SIP(Session Initiation Protocol) is an IETF-defined text-based protocol for initiating the user sessions that can include, for example, voice and video. Basic SIP is used to establish, modify and terminate calls or multimedia sessions between SIP client and server.
SIP-T (SIP for Telephones) provides an alternative to BICC signalling in the Nokia MSS system.
IETF SIP-T enables ISUP tunnelling, where the ISUP message is encapsulated in the SIP body. SIP-T is used in particular in the Nc interface between MSSs and enables the existing IN and ISDN services such as call-forwarding, call-transfer, call-hold, call-waiting and capability negotiation.
ITU SIP-I (SIP with encapsulated ISUP) has three different profiles:
- SIP-I profile A conveys 3GPP specific parameters used in particular for IMS
- SIP-I profile B is IETF variant of SIP for ISUP/BICC interworking
- SIP-I profile C enables ISUP tunnelling, where ISUP is MIME encoded
SSL Secure Sockets Layer
SSH Secured Shell is a protocol for remotely logging into a machine via a shell.
SCP Secure CoPy, is a protocol that allows you to transmit files from one machine to another with the encryption benefits of SSH.
SRI (Send Routing info) As an option, the gsmSCF may determine the MSRN of the served subscriber by sending the SendRoutingInfo operation (including the gsmSCF Initiated Call parameter) to HLR. In the HLR this is handled in a similar manner as an SRI from a GMSC. The HLR responds with an SRI-ACK containing the roaming number. The gsmSCF can indicate to the HLR that incoming call barring, call diversion, and the VT-CSI must be suppressed for this call.
WAP Wireless Application Protocol
WDP Wireless Datagram Protocol
WSP Wireless Session Protocol
WTP Wireless Transaction Protocol
UDP (User Datagram Protocol): a connectionless protocol that, like TCP, runs on top of IP networks. Unlike TCP/IP, UDP/IP provides very few error recovery services, offering instead a direct way to send and receive datagrams over an IP network. It's used primarily for broadcasting messages over a network.
VRRP Virtual Router Redundancy Protocol
Diameter this protocol is intended to provide a framework for any services which require AAA (Access, Authorization, and Accounting)/Policy support across many networks. Access and Authentication are achieved through a key distribution system coordinated through a key broker. The main functions of DIAMETER are to support MIP (Mobile IP), Accounting, Network Access and Strong Security. The Diameter interface is based on the Diameter Credit Control Application specified by the IET.
This protocol is used in the interface between the GGSN and the Nokia Online Service Controller (OSC) to pass on charging data.
SS7 over IP (SIGTRAN)
IETF working group that prepares Internet drafts which define how narrowband circuit-switched network signalling protocols can be transported over an IP network in order to support time division multiplex to IP interworking of voice and data services.
The MSC Server uses 'Sigtran' to carry SS7 signalling, i.e. RANAP, BSSAP, MAP and ISUP over IP.
In fact, Sigtran (signalling transport) is the name of the IETF's working group defining frameworks and protocols for signalling transport over IP.
IETF SIGTRAN protocols change the three lowest layers (Message Transfer Part (MTP) layers 1-3) of narrowband SS7 signalling protocol stacks, while the upper layers stay the same as with PCM based signalling. The main enabling protocol for IP-based signalling transfer is the Stream Control Transmission Protocol (SCTP). This protocol was specifically designed to support capabilities similar to those found in Message Transfer Part (MTP), but on an unreliable IP transport. SS7 signalling transport over IP contains several user adaptation layers, however, here only the MTP3 User Adaptation (M3UA) layer is used. M3UA provides an interface that is compatible with MTP3. In other words, it supports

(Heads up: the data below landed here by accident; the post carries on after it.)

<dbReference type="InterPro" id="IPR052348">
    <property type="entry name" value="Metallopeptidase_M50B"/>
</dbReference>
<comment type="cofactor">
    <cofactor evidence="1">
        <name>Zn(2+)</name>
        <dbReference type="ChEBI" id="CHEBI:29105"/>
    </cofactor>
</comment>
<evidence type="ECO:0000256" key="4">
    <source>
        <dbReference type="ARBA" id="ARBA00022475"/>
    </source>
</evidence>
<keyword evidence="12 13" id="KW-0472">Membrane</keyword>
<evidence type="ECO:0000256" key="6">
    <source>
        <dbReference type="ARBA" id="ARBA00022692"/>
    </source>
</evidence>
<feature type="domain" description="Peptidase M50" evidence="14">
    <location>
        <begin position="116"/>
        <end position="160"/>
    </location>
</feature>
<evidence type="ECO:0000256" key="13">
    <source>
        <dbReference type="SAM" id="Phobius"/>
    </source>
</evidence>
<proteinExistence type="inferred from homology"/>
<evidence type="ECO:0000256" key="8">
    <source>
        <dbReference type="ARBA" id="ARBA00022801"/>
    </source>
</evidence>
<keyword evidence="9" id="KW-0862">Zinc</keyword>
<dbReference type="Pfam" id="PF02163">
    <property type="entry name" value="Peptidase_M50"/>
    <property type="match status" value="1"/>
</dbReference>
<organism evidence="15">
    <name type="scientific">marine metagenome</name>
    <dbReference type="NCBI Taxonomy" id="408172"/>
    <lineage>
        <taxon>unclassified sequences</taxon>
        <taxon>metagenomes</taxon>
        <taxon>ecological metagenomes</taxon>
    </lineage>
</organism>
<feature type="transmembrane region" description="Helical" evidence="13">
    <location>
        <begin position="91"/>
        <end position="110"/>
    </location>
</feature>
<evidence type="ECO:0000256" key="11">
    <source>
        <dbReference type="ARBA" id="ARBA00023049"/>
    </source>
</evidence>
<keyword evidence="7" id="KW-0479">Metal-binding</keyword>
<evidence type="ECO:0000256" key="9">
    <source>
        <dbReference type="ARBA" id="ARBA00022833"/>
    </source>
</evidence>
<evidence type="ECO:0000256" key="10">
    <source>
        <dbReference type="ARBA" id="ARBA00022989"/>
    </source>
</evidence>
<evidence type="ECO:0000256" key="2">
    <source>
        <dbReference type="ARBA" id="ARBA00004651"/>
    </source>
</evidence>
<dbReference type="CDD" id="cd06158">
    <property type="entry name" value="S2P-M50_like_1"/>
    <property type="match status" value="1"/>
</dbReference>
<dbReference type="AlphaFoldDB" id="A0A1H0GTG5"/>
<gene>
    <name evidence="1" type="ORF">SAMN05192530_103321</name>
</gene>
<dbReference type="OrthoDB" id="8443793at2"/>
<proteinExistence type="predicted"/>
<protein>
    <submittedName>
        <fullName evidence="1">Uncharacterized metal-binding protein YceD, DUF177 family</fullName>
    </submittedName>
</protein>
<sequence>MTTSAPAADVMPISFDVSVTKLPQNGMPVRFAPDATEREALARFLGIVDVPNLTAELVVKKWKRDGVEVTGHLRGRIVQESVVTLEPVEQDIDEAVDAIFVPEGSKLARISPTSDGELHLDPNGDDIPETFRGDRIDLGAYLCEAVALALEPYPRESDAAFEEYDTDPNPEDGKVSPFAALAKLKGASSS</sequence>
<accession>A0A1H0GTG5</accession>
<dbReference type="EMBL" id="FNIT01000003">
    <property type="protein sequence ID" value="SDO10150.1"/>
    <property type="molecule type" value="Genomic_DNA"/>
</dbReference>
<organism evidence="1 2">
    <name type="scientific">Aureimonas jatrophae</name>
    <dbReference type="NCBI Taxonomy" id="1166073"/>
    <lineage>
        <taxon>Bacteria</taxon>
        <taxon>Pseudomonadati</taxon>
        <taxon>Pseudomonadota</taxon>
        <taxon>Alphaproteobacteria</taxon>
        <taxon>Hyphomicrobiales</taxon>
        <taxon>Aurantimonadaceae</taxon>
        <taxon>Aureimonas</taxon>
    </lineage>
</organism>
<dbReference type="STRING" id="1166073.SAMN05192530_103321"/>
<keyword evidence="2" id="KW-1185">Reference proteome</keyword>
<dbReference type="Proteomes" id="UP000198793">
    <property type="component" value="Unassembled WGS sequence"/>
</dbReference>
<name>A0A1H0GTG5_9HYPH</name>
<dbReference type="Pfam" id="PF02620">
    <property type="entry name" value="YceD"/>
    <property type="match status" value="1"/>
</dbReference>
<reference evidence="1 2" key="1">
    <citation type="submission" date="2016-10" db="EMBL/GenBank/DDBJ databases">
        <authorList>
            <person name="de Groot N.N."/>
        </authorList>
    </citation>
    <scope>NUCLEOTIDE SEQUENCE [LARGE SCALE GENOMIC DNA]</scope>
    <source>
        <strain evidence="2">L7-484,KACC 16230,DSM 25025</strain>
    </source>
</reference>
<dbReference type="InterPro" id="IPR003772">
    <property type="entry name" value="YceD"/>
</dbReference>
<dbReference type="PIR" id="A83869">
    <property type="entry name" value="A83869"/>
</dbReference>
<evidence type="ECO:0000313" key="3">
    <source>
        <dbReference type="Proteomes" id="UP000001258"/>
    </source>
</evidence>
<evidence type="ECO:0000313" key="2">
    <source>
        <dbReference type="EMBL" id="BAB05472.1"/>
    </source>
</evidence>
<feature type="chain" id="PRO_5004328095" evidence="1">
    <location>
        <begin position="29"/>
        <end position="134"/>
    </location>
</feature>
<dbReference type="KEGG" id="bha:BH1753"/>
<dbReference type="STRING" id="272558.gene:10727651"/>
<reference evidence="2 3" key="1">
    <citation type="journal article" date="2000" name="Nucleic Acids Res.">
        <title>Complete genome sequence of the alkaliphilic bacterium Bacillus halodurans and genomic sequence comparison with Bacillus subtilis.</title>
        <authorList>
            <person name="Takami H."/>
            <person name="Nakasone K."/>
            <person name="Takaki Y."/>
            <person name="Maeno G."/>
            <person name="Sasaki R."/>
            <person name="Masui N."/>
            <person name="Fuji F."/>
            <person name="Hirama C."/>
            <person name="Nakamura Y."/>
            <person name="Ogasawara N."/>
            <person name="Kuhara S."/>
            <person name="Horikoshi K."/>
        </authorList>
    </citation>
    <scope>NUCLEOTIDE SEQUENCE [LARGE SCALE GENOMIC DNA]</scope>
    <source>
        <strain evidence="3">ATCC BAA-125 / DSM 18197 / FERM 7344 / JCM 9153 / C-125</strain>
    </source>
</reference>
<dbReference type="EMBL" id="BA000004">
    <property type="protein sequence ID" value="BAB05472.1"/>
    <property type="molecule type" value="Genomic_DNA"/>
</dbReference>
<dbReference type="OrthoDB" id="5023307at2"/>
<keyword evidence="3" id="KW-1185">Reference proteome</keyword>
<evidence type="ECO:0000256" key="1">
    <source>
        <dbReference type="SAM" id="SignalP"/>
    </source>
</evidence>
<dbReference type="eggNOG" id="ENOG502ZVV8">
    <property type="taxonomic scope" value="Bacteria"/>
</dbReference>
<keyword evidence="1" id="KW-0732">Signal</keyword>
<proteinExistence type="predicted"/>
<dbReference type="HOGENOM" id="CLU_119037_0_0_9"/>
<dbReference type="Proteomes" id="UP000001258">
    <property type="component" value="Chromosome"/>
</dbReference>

MTP3 applications on top of SCTP and IP.
M3UA protocol which is a part of the IETF signalling transport (SIGTRAN) stack for the transport of any signalling system No.7 (SS7) MTP3-user signalling over IP using the services of the stream control transmission protocol (SCTP)
The M3UA adaptation layer provides SS7 routing information (similar to MTP3) and encapsulation of higher layer SS7 application parts into the SCTP frames.
M3UA supports the transport of any SS7 MTP3-User signalling (such as ISUP and SCCP messages) over IP, using the services of the Stream Control Transmission Protocol (SCTP). The protocol is used for communication between a Signalling Gateway (SG) and the SGSN. It is assumed that the SG receives SS7 signalling over a standard SS7 interface using the SS7 Message Transfer Part (MTP) to provide transport.
BICC The Bearer Independent Call Control protocol is used between two MSC Servers – in principle, to carry modified ISUP call control messages and optional “bearer control information”. It can be used between two MSC servers during the call setup for the bearer-independent circuit core. In the Nokia MSS System the BICC messages are typically carried over M3UA and SCTP, but theoretically BICC can also be carried over UDP, TCP, ATM or TDM connections. In all cases, user plane traffic shall have IP or ATM backbone for BICC. As an alternative to BICC, SIP can be used as a call setup protocol for IP bearers and ISUP can be used for TDM bearers.
To be accurate, BICC does not carry ISUP but 'modified application protocol' that supports modified ISUP call control messages such as Initial Address Message (IAM) or Answer Message (ANM). It also carries new messages such as Application Transport Mechanism (APM) allowing MSC Servers to interchange required bearer information regarding the call. In the Nokia MSC Server solution the BICC messages are typically carried over M3UA and SCTP, but theoretically BICC can also be carried over UDP, TCP, ATM or TDM connections.